What is Slack? Behind the Company That’s Kind of IPO-ing


Slack is taking company communications by
storm, but a lot of people still don’t really understand what it is or why investors
are so interested in the business. In this video, we break down Slack and explain
why some think it’s the future of enterprise software. Slack’s namesake platform is
a cloud-based collaboration tool. Most people would describe it as a messaging
service, but it does so much more. With Slack, users can share files, create
project-based channels, and easily communicate with teammates around the globe. Instead of the siloed approach that e-mail
offers, Slack allows new teammates to access information that was
added before they joined on. Slack’s name really says it all —
it’s an acronym and stands for Searchable Log of All Conversation and Knowledge.
The software was born out of frustration. The staff at the company that would eventually
become Slack couldn’t find an enterprise communication tool that fit the needs of their business,
so they decided to build their own. Today, the service has
been wildly successful. Slack is using the classic software-as-a-service
approach of a land and expand with its freemium model. It’s free with limited
functionality for small organizations. As the companies grow and their needs grow,
too, they can move to paid tiers ranging from $6.67 cents to $15 per month per user. Right now, over 600,000 organizations use
Slack, including 88,000 paying customers. The average user spends 90 minutes per day
on Slack, and the service is used to send one billion messages a week. All those metrics points the fact that users
like Slack, and the more they use the service, the stickier or harder to leave it becomes. All of that employee communication turns Slack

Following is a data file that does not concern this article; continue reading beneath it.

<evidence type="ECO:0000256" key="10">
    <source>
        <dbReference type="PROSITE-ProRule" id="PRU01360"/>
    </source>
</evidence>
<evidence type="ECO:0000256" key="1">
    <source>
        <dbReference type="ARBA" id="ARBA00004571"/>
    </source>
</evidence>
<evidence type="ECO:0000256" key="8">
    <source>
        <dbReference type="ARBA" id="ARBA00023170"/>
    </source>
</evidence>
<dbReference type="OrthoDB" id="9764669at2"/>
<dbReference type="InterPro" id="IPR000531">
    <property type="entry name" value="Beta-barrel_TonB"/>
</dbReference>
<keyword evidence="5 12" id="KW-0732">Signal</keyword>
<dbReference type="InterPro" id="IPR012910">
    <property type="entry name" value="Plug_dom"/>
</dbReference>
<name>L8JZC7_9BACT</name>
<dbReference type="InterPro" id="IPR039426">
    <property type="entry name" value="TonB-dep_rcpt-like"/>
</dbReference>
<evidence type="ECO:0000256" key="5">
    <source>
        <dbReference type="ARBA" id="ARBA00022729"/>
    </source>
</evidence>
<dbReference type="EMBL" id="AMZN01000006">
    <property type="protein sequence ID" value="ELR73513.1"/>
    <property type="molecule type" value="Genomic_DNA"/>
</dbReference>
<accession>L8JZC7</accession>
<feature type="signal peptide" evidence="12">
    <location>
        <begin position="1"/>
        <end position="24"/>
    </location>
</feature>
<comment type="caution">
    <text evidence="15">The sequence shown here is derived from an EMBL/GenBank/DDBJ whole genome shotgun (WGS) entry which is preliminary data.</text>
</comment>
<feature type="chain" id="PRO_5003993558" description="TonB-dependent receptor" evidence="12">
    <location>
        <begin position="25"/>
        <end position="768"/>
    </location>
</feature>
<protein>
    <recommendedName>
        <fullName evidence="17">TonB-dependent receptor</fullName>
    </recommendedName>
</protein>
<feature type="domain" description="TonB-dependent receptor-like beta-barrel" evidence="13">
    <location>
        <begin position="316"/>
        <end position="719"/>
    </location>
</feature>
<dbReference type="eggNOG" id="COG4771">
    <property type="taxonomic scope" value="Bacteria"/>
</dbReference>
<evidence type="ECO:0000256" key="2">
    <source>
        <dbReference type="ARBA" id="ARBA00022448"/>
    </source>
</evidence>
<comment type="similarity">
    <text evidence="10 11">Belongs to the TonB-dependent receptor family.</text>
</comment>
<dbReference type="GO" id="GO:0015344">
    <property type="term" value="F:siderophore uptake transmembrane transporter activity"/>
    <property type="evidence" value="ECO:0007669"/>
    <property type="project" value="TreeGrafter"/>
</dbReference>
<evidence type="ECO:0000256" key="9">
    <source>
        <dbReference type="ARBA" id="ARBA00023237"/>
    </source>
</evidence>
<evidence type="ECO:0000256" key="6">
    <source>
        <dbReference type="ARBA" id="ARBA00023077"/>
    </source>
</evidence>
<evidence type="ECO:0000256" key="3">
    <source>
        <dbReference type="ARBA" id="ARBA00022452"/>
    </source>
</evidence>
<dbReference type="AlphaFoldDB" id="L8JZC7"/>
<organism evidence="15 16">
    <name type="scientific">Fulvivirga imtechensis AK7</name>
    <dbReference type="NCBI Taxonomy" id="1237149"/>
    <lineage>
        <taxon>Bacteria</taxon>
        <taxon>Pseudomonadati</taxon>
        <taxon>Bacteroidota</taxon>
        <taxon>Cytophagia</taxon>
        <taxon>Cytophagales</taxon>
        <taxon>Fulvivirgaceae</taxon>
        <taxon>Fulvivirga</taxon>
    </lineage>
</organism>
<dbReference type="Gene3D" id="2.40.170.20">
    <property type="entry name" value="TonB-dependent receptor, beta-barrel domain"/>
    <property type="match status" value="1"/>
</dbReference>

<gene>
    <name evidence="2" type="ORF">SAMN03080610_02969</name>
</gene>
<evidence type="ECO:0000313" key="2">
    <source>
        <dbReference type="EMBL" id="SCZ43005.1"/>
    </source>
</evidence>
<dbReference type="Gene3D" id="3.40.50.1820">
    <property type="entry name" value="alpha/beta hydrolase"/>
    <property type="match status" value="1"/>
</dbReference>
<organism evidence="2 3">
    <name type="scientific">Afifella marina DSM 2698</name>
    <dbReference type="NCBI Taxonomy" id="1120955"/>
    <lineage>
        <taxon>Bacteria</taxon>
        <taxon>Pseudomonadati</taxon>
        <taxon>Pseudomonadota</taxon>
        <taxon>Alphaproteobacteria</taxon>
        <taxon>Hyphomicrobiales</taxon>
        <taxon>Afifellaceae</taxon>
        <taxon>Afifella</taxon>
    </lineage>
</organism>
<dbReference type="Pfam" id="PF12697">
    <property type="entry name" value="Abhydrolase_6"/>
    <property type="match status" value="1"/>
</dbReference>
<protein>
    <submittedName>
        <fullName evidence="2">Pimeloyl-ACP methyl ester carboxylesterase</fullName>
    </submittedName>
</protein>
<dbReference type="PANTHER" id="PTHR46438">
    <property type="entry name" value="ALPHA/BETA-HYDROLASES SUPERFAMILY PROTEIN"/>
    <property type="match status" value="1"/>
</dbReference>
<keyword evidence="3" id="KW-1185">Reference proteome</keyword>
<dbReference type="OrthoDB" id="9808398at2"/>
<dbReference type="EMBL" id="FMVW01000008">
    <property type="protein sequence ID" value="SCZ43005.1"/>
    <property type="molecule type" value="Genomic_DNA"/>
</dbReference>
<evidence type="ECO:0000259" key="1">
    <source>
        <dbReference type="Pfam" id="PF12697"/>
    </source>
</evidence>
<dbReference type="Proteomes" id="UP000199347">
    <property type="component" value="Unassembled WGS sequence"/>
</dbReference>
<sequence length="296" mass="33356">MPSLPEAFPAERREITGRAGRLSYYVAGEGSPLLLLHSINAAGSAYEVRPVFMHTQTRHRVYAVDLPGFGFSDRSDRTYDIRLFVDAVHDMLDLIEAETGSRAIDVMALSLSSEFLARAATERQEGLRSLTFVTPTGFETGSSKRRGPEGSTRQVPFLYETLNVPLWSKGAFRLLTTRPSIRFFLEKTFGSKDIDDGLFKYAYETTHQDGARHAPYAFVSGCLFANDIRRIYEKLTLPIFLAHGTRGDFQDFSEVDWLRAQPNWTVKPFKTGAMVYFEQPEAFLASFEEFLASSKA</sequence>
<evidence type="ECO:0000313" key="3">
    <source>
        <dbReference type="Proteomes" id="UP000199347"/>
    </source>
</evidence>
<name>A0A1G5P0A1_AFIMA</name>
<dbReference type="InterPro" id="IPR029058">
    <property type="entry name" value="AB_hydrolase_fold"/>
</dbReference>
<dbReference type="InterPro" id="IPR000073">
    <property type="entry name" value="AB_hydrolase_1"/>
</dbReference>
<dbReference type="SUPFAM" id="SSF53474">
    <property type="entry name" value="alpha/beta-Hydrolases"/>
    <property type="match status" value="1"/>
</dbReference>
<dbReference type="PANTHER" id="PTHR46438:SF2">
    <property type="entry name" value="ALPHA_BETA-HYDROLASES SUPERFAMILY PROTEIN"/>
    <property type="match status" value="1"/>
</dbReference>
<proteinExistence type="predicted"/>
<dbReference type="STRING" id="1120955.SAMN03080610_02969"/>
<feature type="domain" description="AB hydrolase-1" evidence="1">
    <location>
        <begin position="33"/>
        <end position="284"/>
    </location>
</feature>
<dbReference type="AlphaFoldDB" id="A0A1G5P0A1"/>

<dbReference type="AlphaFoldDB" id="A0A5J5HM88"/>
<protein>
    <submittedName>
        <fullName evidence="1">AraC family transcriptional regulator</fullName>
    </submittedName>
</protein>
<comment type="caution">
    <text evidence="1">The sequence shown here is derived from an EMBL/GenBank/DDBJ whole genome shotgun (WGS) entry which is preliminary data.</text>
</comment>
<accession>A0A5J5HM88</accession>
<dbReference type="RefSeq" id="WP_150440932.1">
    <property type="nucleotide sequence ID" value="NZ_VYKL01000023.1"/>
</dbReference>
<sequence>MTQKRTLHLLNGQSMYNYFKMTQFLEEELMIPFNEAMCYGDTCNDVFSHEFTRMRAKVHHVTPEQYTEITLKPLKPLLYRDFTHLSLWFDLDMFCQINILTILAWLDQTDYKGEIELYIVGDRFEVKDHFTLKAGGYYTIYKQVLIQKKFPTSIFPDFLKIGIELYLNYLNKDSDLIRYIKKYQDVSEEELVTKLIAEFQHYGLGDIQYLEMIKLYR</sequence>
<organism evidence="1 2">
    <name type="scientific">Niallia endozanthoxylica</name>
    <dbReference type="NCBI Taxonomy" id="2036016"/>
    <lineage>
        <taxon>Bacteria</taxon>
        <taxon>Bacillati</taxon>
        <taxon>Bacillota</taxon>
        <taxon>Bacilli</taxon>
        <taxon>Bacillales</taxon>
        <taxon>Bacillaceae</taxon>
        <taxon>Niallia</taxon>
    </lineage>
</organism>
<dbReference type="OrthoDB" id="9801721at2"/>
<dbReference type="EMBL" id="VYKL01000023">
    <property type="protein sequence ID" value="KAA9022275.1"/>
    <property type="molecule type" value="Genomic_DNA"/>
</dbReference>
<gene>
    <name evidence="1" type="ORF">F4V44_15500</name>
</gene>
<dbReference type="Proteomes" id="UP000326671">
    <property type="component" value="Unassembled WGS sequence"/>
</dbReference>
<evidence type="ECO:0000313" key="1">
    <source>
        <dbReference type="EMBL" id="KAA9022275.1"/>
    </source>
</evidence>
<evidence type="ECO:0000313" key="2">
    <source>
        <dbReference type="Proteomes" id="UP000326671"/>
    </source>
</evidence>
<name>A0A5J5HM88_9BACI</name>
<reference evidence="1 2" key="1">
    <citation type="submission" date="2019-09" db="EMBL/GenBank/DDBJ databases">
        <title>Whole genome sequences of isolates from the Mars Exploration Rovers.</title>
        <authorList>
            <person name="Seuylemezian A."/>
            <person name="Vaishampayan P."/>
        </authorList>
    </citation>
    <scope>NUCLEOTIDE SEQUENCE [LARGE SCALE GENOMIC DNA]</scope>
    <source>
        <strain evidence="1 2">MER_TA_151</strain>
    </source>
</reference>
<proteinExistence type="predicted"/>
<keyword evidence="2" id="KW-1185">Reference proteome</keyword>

into a knowledge repository for a business, which means companies can’t switch to a
competitor without losing the accumulated, easily accessible knowledge. Slack has been able to turn all of this into the
beginnings of a solid software-as-a-service business. Slack collected $400 million in revenue in
fiscal 2019, up 82% year over year, and management thinks they’re just getting started. The company is looking to take a sizable bite
out of the market for workplace communication and collaboration software, an industry they
estimate could be worth $28 billion in 2020. Slack’s fast growth and sizable addressable
market are two big reasons why investors have been eyeing the company. Like a lot of early tech companies,
Slack is losing money right now. But the hope is that at a larger scale,
the business can ratchet down its sales and marketing spend and get into the black. Looking at
the financials, the story seems to make sense. Software is generally high-margin
and Slack is no exception. The company posted 87% gross margins in the
last fiscal year, a sign that down the road, the business could
print cash for investors. Of course, all this potential also has market
expectations and Slack’s valuation high. The business will be going up against some
big names in enterprise software segment, namely Microsoft. So far, the company has thrived by creating
its own category of communication. But as it gets bigger,
the competitive heat might turn up. Now that shares are publicly traded via the
company’s direct listing, we’ll get a lens into exactly how that fight plays out.
Thanks for watching this video! If you have a company you’d like to see us
break down, mention it in the comments section below. Be sure to like the video and subscribe to
get more videos like this from The Motley Fool.

Leave a Reply